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I think the 10th wave (Scratch wave) suffered the most for the new usage of the generic cards and lack of advertising for them. The decision for CBS to put up a new version of the TMNT cartoon for their Action Zone block to compete with Mighty Morphin’ Power Rangers on FOX ruined things further because the cartoon almost stopped being a 30 minute toy commercial. TMNT wasn’t quite done in the Tiger Electronics TalkBoy year (1993), but they were more on their way out than they were in even 1992. The turtle variant sub-waves were not enough to hold casual Millennial toy collectors and that is where Playmates went wrong. Casual Millennial toy collectors were getting older in the mid 90s and their choices were starting to change as each year went on until they permanently ditched TMNT for Beanie Babies and Toy Story collectibles . I was pointing out to I CRAVE PIZZA NO MORE (in a different thread just a while ago) that the most popular basic wave characters from the 1991 to 1993 were the 6th wave (Chromedome wave) figures.

Things changed further after Turtlemania 1990 in the fall of 1991. It was in the fall of 1991 that the early 90s, in hindsight, started to be even more like the mid 90s. The basic wave character commercials from late 1988 to mid 1991 or slightly afterward were wrapped up and commercials for the sub-waves that consisted almost entirely of turtles variants started to be shown like they would for the last time in 1997 (the late 90s—when it was completely random to see a TMNT toy commercial). As a result of this, some casual toy buyers, toy collectors, and scalpers were not aware of when a new basic wave was in stores and that prompted them to do a toy hunt whenever they could.

The wackiest characters like Scratch, Hot Spot, and Half Court were grabbed by mainly adult toy collectors and dealers because they were the eye catching basic wave characters of 1993 and it seemed like they would bring in the most profit a century later. The three characters the OP mentioned are collector’s items nowadays because their rarity to some casual consumers and TMNT fans in the mid 90s were very much a sign of the times.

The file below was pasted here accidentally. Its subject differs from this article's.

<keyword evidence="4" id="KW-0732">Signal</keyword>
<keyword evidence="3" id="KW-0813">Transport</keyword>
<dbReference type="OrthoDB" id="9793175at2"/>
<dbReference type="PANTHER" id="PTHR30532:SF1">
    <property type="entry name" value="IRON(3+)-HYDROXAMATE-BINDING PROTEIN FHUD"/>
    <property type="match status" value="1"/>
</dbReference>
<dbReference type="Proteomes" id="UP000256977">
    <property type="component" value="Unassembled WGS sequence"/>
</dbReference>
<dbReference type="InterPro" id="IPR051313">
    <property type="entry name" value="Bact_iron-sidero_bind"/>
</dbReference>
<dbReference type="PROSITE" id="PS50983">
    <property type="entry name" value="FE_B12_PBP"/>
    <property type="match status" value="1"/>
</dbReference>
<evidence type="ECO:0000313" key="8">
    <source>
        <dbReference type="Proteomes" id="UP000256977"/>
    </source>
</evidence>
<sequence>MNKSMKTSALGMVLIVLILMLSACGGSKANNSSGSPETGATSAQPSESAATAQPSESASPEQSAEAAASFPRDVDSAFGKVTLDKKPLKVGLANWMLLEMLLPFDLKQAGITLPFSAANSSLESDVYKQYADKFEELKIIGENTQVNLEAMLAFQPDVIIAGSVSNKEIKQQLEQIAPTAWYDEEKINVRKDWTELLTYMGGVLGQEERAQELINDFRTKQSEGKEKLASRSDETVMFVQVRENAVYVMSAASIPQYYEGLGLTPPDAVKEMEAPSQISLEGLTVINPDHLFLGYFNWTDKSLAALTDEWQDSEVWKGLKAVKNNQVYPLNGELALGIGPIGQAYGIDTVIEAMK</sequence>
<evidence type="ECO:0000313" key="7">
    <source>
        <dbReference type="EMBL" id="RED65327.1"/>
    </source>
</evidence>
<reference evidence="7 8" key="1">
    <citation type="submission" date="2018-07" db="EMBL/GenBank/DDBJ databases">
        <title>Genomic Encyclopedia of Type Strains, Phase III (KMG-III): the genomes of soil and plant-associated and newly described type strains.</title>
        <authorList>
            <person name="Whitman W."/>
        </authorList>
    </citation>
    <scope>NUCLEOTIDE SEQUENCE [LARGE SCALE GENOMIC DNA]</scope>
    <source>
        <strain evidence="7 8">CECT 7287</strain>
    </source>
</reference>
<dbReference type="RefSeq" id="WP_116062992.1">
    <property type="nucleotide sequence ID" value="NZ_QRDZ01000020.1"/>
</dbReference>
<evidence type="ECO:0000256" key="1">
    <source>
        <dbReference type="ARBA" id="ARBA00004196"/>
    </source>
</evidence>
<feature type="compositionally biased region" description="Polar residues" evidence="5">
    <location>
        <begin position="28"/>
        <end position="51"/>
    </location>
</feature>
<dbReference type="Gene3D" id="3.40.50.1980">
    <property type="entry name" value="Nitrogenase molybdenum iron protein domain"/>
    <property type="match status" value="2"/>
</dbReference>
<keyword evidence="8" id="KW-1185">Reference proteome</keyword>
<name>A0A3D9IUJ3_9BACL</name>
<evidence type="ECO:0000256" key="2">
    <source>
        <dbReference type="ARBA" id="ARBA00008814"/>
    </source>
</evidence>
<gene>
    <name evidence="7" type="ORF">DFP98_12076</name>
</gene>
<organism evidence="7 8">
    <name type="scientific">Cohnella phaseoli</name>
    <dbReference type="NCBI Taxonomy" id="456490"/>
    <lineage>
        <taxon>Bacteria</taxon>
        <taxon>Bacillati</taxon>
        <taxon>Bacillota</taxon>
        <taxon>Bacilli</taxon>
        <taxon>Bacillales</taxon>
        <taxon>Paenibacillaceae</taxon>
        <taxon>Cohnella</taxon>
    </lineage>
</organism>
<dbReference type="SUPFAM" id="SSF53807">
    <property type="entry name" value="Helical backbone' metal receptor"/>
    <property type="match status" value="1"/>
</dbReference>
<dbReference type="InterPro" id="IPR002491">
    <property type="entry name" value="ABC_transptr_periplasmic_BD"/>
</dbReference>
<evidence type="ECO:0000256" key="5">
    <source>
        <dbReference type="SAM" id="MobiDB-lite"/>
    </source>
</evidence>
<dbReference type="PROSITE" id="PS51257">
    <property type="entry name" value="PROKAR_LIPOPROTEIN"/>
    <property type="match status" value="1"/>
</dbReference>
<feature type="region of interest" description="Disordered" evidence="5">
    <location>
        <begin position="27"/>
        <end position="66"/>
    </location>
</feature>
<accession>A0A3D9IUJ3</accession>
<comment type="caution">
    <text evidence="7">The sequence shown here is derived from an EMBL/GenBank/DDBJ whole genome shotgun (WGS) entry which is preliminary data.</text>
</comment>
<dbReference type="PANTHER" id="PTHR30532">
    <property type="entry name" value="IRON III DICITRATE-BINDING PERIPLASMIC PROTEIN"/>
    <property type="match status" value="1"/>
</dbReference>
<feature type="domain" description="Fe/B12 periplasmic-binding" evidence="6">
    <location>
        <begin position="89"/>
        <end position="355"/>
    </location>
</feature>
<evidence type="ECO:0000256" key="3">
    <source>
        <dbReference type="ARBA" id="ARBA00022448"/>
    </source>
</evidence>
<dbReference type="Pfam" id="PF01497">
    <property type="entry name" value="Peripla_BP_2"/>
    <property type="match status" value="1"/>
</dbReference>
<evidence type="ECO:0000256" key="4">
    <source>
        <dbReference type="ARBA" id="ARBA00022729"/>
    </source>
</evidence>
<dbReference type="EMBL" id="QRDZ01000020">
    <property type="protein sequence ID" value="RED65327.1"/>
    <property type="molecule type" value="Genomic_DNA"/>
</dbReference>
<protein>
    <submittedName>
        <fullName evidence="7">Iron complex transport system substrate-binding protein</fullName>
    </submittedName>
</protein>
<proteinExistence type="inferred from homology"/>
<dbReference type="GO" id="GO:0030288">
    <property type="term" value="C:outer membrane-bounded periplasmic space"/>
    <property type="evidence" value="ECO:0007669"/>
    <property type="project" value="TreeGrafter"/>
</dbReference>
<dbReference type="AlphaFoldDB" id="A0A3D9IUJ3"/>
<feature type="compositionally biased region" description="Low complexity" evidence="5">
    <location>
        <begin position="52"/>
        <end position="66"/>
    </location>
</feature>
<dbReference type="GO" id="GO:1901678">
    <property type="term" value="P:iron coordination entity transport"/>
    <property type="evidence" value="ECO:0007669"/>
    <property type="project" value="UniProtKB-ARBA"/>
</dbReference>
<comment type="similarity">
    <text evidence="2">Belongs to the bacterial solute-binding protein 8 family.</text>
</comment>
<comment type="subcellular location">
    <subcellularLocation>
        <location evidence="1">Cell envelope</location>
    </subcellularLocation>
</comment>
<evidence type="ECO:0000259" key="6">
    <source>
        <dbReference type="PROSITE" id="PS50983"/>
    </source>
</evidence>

Long story short, it was better to be an original TMNT toy collector before the 1990 film came to theaters. The transition from what the property was to children in the 80s to what it became for buyers of all ages in the mid 90s happened from April of 1990 to December of 1992. The Real Ghostbusters were out and the TMNT were in after that Jim Henson movie was in theaters.

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Old 09-27-2019, 07:08 AM   #55
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The wackiest characters like Scratch, Hot Spot, and Half Court were grabbed by mainly adult toy collectors and dealers because they were the eye catching basic wave characters of 1993 and it seemed like they would bring in the most profit a century later. The three characters the OP mentioned are collector’s items nowadays because their rarity to some casual consumers and TMNT fans in the mid 90s were very much a sign of the times.
You've made claims like this a number of times now. I was only around 10 at the time these figures came out so maybe I was just unaware of adult collectors, but was toy prospecting really a thing in the early 90s? I know a lot of people hoarded '95 POTF Star Wars figures when they started to come out but that's because Star Wars was an established "collectible" line. I didn't realize this way of thinking had spread to other lines as well, especially a kids line like TMNT.
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Old 09-27-2019, 07:17 AM   #56